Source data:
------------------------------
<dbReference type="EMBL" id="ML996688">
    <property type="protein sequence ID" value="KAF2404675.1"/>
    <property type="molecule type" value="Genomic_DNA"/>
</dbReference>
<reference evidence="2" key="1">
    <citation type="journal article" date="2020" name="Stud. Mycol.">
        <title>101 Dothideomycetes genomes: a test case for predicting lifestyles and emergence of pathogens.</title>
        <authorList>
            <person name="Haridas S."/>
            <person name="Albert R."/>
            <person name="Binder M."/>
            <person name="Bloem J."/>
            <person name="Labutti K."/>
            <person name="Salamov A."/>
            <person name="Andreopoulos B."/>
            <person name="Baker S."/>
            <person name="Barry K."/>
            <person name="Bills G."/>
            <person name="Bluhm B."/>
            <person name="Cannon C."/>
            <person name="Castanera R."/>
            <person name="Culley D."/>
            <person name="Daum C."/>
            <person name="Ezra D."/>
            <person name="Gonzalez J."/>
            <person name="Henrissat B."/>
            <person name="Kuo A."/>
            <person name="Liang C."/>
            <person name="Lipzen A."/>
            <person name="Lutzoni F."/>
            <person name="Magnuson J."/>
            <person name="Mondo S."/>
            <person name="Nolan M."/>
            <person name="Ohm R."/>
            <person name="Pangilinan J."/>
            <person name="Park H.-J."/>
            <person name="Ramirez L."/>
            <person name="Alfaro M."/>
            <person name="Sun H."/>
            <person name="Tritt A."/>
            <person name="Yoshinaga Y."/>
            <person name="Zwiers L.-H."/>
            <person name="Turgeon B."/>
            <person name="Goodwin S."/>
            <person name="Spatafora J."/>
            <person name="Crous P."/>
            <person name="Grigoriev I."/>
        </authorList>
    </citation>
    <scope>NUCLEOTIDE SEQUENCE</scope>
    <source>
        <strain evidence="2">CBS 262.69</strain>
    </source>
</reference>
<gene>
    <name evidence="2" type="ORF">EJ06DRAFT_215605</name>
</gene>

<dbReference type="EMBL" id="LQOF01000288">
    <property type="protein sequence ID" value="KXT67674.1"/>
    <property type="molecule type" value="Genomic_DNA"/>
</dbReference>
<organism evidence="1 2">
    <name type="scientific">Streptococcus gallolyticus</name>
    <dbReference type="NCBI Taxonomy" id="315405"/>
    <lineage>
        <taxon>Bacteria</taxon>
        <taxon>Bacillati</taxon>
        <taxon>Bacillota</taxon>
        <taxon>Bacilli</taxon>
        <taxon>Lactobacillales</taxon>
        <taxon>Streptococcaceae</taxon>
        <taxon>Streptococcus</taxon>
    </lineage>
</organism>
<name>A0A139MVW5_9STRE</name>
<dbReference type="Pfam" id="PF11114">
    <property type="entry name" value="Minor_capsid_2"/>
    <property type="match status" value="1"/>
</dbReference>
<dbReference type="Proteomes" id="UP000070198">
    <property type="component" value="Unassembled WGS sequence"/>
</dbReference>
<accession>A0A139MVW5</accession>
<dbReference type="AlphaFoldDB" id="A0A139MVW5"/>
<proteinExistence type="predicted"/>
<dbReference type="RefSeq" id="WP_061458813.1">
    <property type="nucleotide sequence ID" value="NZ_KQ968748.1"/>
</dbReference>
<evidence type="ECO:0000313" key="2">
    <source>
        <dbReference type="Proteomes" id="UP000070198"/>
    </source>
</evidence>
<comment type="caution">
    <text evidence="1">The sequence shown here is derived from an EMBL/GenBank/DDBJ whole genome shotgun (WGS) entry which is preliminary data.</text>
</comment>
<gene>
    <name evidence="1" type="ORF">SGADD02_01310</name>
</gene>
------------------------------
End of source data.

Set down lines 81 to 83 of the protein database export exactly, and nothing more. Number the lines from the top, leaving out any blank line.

    <property type="component" value="Unassembled WGS sequence"/>
</dbReference>
<accession>A0A139MVW5</accession>